Try that in a European or Japanese car of that era, and you’re liable to need hospitalisation by the time you reach the other end. With coils all around, power steering, power seats, cruise control and air conditioning, these cars were designed to eat up hundreds of highway miles effortlessly, delivering the driver and passenger to their destination relaxed and refreshed – it was a task at which they were supremely accomplished.
What’s striking about many of these full-size beasts is how tough they were built and how over-engineered were the mechanicals on them, meaning that a substantial number were still on the road well into the Eighties. In fact, many of them ended their days in the jaws of the crusher, not necessarily due to them breaking down or becoming uneconomic to run, but due to the clunker laws and clean air bills which offered old car owners tax deductions or cash incentives to buy newer cars. Increased scrap metal values and higher fuel prices have often been the final straw.
In 1979 the LTD and Country Squire downsized from 226 inches in length to 216 inches, eventually being reborn as the Crown Victoria, so beloved of State Troopers and taxicab operators across America throughout the Eighties. How nice then to think one of these increasingly rare wagons from its halcyon year of 1978 still exists in a corner of Kent, still being used for what it was originally intended, while continuing to be a precious family member for four generations of one family.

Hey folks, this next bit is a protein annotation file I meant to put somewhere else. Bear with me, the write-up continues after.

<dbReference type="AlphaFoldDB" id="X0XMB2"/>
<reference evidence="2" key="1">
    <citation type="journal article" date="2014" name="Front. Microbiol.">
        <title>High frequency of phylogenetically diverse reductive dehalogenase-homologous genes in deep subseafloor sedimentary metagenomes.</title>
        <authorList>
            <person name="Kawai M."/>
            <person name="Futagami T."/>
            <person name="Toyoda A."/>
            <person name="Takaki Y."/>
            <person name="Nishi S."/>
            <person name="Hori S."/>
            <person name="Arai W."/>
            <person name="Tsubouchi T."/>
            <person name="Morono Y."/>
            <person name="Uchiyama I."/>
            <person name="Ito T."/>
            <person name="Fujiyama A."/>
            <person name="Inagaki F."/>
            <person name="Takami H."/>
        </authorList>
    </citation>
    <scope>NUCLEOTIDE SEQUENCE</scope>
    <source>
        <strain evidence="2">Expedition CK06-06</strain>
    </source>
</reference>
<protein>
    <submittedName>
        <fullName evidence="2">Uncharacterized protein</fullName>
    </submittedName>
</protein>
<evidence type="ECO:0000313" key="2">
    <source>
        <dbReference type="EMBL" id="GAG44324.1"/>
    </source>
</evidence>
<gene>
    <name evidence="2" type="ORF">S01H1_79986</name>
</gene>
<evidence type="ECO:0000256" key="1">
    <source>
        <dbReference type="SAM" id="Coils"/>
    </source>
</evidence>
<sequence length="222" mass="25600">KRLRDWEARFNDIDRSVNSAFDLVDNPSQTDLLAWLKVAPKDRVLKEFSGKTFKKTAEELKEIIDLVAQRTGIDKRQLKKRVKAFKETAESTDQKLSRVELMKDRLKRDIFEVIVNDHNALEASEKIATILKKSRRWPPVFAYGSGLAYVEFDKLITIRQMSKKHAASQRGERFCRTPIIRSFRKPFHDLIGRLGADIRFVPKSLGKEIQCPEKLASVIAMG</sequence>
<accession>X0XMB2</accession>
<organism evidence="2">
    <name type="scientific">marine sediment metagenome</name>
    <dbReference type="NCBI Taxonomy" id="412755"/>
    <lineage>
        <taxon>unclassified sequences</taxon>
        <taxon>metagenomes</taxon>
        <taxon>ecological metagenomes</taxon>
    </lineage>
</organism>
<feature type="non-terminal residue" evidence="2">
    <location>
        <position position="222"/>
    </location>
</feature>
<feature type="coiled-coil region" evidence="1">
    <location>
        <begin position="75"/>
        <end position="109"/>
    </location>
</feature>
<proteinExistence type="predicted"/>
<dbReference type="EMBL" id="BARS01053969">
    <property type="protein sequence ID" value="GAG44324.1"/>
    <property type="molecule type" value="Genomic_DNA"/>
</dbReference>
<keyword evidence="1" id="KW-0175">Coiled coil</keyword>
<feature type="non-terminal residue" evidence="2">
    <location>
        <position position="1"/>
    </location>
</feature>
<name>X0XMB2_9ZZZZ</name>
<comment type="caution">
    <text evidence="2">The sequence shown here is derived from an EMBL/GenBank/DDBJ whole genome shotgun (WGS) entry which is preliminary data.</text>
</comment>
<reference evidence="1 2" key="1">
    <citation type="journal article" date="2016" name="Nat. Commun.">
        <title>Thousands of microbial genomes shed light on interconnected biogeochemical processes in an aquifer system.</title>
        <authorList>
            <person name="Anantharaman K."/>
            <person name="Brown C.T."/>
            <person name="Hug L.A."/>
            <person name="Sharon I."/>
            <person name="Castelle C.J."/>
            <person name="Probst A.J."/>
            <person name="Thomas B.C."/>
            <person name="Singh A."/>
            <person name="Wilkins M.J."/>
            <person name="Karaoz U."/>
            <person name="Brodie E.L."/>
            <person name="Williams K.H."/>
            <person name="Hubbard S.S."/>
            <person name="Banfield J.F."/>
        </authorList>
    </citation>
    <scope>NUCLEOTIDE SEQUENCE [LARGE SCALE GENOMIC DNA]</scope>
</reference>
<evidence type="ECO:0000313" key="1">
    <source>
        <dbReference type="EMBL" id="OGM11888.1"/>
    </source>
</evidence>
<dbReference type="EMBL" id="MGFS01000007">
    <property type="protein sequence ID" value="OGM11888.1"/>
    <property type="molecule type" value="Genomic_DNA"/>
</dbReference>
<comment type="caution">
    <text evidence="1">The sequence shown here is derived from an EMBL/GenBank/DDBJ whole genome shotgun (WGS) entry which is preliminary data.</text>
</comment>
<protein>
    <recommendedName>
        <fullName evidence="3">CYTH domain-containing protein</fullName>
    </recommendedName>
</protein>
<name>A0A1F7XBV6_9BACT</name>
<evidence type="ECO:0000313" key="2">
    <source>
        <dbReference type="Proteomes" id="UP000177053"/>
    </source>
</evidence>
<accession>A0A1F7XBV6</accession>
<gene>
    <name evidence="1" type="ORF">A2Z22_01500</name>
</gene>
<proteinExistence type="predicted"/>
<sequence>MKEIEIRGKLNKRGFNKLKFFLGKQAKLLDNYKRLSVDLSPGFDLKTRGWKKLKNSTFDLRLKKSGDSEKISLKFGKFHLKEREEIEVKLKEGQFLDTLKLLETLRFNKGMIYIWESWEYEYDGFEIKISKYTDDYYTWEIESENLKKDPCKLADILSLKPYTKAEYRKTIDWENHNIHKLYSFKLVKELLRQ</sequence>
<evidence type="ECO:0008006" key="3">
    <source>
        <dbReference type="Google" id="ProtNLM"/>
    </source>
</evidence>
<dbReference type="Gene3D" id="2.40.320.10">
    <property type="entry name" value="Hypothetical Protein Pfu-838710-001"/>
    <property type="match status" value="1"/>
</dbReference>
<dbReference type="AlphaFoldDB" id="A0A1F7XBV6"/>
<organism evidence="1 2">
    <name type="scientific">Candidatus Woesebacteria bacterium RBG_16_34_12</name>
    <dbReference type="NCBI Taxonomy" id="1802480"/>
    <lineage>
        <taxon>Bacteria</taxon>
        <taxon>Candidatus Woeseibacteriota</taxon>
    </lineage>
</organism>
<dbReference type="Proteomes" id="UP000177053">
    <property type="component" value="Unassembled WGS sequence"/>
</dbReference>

Amazingly, one of these sold for a staggering $45,000 last year; admittedly it only had 5000 miles on the clock, but it shows that collectors are starting to realise the value of low mileage, immaculate examples.
LTD – was it really limited?
The LTD was more than often one of Ford’s best-selling models, regularly outselling other lines many times over. The LTD nameplate was introduced in 1965 as part of the Galaxie 500 Series, replacing the Galaxie 500XL as the top-of-the-line designation in Ford’s full-size series. Eventually, the LTD became a line in its own right in 1967, rather than just a derivative of the Galaxie 500.
During the Sixties, Ford famously ran a series of TV commercials comparing the noise levels inside an LTD with those inside a Rolls-Royce. The surprising winner? The LTD. However, in reality, it was perhaps not that surprising; Ford had spent millions of dollars on research into ‘NVH’ (noise, vibration and harshness) and this was the culmination of all those efforts to make Fords quieter and smoother. The LTD enjoyed a decade as one of America’s most popular full-size sedans (along with the Caprice) until downsizing for the 1979 model year.
Let’s not forget that Ford was the ‘wagon master’, and the station wagon version of the LTD, the Country Squire, was America’s best-selling wagon for much of the Sixties and Seventies. After that, a series of name changes, platform changes (such as to the somewhat utilitarian Panther platform) and changes in taste saw the LTD fade away from the Ford line-up. Ultimately, it was replaced by the much-loved Crown Vic, which until recently was only available to fleet buyers such as taxi firms and police departments.